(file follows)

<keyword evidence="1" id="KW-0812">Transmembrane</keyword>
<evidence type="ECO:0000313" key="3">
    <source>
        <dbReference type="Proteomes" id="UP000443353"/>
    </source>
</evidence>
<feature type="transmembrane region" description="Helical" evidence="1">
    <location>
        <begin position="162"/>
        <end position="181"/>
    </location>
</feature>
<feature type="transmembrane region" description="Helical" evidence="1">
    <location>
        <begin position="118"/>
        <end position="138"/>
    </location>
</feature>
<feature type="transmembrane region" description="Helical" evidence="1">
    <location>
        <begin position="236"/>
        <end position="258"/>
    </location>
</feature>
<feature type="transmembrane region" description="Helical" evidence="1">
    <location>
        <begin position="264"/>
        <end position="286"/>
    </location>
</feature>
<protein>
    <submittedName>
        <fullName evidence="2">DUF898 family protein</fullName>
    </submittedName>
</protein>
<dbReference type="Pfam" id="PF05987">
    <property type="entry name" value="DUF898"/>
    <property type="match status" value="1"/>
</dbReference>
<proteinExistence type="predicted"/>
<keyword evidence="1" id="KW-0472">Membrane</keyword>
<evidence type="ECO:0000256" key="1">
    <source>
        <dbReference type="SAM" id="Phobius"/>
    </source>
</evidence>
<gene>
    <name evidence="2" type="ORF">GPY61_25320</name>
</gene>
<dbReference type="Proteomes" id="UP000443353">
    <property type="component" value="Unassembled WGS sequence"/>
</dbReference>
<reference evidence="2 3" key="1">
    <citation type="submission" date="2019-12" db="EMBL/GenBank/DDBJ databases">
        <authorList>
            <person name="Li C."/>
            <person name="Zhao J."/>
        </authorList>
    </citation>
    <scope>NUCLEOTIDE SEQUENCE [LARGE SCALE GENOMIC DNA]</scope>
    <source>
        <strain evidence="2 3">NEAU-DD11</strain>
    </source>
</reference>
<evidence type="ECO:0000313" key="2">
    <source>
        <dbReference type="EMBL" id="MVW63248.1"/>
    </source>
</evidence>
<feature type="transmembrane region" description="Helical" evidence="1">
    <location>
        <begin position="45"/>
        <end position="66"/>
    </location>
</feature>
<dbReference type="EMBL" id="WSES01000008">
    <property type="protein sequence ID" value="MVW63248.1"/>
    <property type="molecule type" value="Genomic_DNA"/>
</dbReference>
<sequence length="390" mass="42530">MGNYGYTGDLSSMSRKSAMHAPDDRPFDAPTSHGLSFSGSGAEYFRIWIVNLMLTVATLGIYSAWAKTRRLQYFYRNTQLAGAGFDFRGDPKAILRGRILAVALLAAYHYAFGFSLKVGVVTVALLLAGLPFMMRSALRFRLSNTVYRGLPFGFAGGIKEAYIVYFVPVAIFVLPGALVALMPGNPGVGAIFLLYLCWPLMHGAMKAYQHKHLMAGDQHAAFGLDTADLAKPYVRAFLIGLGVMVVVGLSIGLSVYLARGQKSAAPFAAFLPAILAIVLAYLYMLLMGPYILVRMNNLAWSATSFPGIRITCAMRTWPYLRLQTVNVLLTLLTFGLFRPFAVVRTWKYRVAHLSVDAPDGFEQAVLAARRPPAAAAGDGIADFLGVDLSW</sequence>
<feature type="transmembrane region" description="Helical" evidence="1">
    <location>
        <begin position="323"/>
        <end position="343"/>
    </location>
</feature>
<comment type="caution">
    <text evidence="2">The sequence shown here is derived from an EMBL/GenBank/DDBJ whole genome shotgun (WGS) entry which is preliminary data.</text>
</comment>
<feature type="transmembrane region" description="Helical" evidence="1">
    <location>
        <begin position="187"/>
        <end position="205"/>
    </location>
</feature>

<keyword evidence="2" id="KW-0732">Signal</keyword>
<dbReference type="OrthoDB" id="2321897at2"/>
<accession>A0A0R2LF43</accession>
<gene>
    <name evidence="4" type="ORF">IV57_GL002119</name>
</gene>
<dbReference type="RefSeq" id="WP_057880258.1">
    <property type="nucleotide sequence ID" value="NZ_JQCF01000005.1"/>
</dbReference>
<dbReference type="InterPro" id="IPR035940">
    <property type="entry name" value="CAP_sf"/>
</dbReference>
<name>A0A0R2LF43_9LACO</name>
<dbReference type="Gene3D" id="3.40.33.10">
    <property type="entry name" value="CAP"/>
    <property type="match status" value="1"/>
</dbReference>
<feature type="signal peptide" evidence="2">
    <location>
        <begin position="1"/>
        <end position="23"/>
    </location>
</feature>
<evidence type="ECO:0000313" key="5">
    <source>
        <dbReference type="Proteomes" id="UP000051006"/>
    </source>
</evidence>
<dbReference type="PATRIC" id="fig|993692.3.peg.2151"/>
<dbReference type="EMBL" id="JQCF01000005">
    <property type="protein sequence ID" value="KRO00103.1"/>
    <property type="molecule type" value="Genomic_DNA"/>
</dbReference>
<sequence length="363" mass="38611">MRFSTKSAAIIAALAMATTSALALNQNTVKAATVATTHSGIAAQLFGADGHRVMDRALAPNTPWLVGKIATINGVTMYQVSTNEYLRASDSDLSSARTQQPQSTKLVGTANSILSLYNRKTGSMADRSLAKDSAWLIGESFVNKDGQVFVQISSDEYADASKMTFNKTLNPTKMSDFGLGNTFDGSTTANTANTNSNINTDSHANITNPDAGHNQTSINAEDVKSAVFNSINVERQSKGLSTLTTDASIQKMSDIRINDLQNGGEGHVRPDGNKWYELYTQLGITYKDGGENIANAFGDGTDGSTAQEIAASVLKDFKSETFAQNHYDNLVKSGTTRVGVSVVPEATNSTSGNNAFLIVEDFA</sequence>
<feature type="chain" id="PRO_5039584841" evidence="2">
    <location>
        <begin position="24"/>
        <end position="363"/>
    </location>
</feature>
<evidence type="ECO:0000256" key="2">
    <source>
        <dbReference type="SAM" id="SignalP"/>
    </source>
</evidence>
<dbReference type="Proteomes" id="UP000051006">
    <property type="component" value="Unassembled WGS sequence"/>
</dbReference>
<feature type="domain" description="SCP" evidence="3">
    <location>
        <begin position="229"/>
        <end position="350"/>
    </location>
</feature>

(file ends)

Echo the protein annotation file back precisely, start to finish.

<keyword evidence="1" id="KW-0812">Transmembrane</keyword>
<evidence type="ECO:0000313" key="3">
    <source>
        <dbReference type="Proteomes" id="UP000443353"/>
    </source>
</evidence>
<feature type="transmembrane region" description="Helical" evidence="1">
    <location>
        <begin position="162"/>
        <end position="181"/>
    </location>
</feature>
<feature type="transmembrane region" description="Helical" evidence="1">
    <location>
        <begin position="118"/>
        <end position="138"/>
    </location>
</feature>
<feature type="transmembrane region" description="Helical" evidence="1">
    <location>
        <begin position="236"/>
        <end position="258"/>
    </location>
</feature>
<feature type="transmembrane region" description="Helical" evidence="1">
    <location>
        <begin position="264"/>
        <end position="286"/>
    </location>
</feature>
<protein>
    <submittedName>
        <fullName evidence="2">DUF898 family protein</fullName>
    </submittedName>
</protein>
<dbReference type="Pfam" id="PF05987">
    <property type="entry name" value="DUF898"/>
    <property type="match status" value="1"/>
</dbReference>
<proteinExistence type="predicted"/>
<keyword evidence="1" id="KW-0472">Membrane</keyword>
<evidence type="ECO:0000256" key="1">
    <source>
        <dbReference type="SAM" id="Phobius"/>
    </source>
</evidence>
<gene>
    <name evidence="2" type="ORF">GPY61_25320</name>
</gene>
<dbReference type="Proteomes" id="UP000443353">
    <property type="component" value="Unassembled WGS sequence"/>
</dbReference>
<reference evidence="2 3" key="1">
    <citation type="submission" date="2019-12" db="EMBL/GenBank/DDBJ databases">
        <authorList>
            <person name="Li C."/>
            <person name="Zhao J."/>
        </authorList>
    </citation>
    <scope>NUCLEOTIDE SEQUENCE [LARGE SCALE GENOMIC DNA]</scope>
    <source>
        <strain evidence="2 3">NEAU-DD11</strain>
    </source>
</reference>
<evidence type="ECO:0000313" key="2">
    <source>
        <dbReference type="EMBL" id="MVW63248.1"/>
    </source>
</evidence>
<feature type="transmembrane region" description="Helical" evidence="1">
    <location>
        <begin position="45"/>
        <end position="66"/>
    </location>
</feature>
<dbReference type="EMBL" id="WSES01000008">
    <property type="protein sequence ID" value="MVW63248.1"/>
    <property type="molecule type" value="Genomic_DNA"/>
</dbReference>
<sequence length="390" mass="42530">MGNYGYTGDLSSMSRKSAMHAPDDRPFDAPTSHGLSFSGSGAEYFRIWIVNLMLTVATLGIYSAWAKTRRLQYFYRNTQLAGAGFDFRGDPKAILRGRILAVALLAAYHYAFGFSLKVGVVTVALLLAGLPFMMRSALRFRLSNTVYRGLPFGFAGGIKEAYIVYFVPVAIFVLPGALVALMPGNPGVGAIFLLYLCWPLMHGAMKAYQHKHLMAGDQHAAFGLDTADLAKPYVRAFLIGLGVMVVVGLSIGLSVYLARGQKSAAPFAAFLPAILAIVLAYLYMLLMGPYILVRMNNLAWSATSFPGIRITCAMRTWPYLRLQTVNVLLTLLTFGLFRPFAVVRTWKYRVAHLSVDAPDGFEQAVLAARRPPAAAAGDGIADFLGVDLSW</sequence>
<feature type="transmembrane region" description="Helical" evidence="1">
    <location>
        <begin position="323"/>
        <end position="343"/>
    </location>
</feature>
<comment type="caution">
    <text evidence="2">The sequence shown here is derived from an EMBL/GenBank/DDBJ whole genome shotgun (WGS) entry which is preliminary data.</text>
</comment>
<feature type="transmembrane region" description="Helical" evidence="1">
    <location>
        <begin position="187"/>
        <end position="205"/>
    </location>
</feature>

<keyword evidence="2" id="KW-0732">Signal</keyword>
<dbReference type="OrthoDB" id="2321897at2"/>
<accession>A0A0R2LF43</accession>
<gene>
    <name evidence="4" type="ORF">IV57_GL002119</name>
</gene>
<dbReference type="RefSeq" id="WP_057880258.1">
    <property type="nucleotide sequence ID" value="NZ_JQCF01000005.1"/>
</dbReference>
<dbReference type="InterPro" id="IPR035940">
    <property type="entry name" value="CAP_sf"/>
</dbReference>
<name>A0A0R2LF43_9LACO</name>
<dbReference type="Gene3D" id="3.40.33.10">
    <property type="entry name" value="CAP"/>
    <property type="match status" value="1"/>
</dbReference>
<feature type="signal peptide" evidence="2">
    <location>
        <begin position="1"/>
        <end position="23"/>
    </location>
</feature>
<evidence type="ECO:0000313" key="5">
    <source>
        <dbReference type="Proteomes" id="UP000051006"/>
    </source>
</evidence>
<dbReference type="PATRIC" id="fig|993692.3.peg.2151"/>
<dbReference type="EMBL" id="JQCF01000005">
    <property type="protein sequence ID" value="KRO00103.1"/>
    <property type="molecule type" value="Genomic_DNA"/>
</dbReference>
<sequence length="363" mass="38611">MRFSTKSAAIIAALAMATTSALALNQNTVKAATVATTHSGIAAQLFGADGHRVMDRALAPNTPWLVGKIATINGVTMYQVSTNEYLRASDSDLSSARTQQPQSTKLVGTANSILSLYNRKTGSMADRSLAKDSAWLIGESFVNKDGQVFVQISSDEYADASKMTFNKTLNPTKMSDFGLGNTFDGSTTANTANTNSNINTDSHANITNPDAGHNQTSINAEDVKSAVFNSINVERQSKGLSTLTTDASIQKMSDIRINDLQNGGEGHVRPDGNKWYELYTQLGITYKDGGENIANAFGDGTDGSTAQEIAASVLKDFKSETFAQNHYDNLVKSGTTRVGVSVVPEATNSTSGNNAFLIVEDFA</sequence>
<feature type="chain" id="PRO_5039584841" evidence="2">
    <location>
        <begin position="24"/>
        <end position="363"/>
    </location>
</feature>
<evidence type="ECO:0000256" key="2">
    <source>
        <dbReference type="SAM" id="SignalP"/>
    </source>
</evidence>
<dbReference type="Proteomes" id="UP000051006">
    <property type="component" value="Unassembled WGS sequence"/>
</dbReference>
<feature type="domain" description="SCP" evidence="3">
    <location>
        <begin position="229"/>
        <end position="350"/>
    </location>
</feature>